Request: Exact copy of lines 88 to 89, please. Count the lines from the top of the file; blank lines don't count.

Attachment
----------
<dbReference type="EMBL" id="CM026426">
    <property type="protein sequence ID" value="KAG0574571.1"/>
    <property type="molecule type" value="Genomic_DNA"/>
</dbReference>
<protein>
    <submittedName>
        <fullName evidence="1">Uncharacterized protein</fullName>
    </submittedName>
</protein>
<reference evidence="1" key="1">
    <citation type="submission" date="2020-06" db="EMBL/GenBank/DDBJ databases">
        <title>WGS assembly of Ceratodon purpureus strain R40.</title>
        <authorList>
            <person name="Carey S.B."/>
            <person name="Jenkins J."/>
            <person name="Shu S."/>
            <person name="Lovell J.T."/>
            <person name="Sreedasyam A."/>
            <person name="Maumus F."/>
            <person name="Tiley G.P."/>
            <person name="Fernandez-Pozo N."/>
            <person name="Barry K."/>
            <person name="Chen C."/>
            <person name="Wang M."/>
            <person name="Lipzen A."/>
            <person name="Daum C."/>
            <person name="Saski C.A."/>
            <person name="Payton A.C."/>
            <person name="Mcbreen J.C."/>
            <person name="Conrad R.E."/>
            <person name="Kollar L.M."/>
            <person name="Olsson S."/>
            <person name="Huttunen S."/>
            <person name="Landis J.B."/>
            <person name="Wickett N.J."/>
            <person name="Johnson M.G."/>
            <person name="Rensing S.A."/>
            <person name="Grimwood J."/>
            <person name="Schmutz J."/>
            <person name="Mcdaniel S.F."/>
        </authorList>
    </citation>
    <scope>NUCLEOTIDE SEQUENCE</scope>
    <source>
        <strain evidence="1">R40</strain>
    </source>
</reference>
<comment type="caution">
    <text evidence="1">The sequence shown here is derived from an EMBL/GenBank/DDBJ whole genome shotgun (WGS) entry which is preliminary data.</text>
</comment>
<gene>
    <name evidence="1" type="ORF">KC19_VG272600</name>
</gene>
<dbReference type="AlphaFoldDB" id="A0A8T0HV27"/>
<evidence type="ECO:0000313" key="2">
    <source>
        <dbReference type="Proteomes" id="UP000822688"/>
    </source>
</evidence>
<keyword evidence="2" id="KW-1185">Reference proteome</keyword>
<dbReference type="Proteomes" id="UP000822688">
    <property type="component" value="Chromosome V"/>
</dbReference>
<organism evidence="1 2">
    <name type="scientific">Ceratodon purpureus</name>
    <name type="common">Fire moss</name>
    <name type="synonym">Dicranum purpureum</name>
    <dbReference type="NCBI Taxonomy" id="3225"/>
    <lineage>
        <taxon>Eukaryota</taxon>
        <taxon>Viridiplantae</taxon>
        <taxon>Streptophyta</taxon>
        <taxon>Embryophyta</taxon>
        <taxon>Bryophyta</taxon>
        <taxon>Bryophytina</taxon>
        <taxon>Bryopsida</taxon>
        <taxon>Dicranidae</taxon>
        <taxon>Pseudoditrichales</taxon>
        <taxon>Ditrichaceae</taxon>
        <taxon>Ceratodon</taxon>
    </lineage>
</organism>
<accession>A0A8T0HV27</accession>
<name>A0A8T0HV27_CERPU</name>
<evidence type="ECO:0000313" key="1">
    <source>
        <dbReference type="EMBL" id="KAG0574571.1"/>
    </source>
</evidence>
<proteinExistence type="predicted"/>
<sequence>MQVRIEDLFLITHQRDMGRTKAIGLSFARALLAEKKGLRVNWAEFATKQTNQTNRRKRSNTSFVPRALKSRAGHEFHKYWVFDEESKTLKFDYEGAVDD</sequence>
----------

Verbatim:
    </source>
</evidence>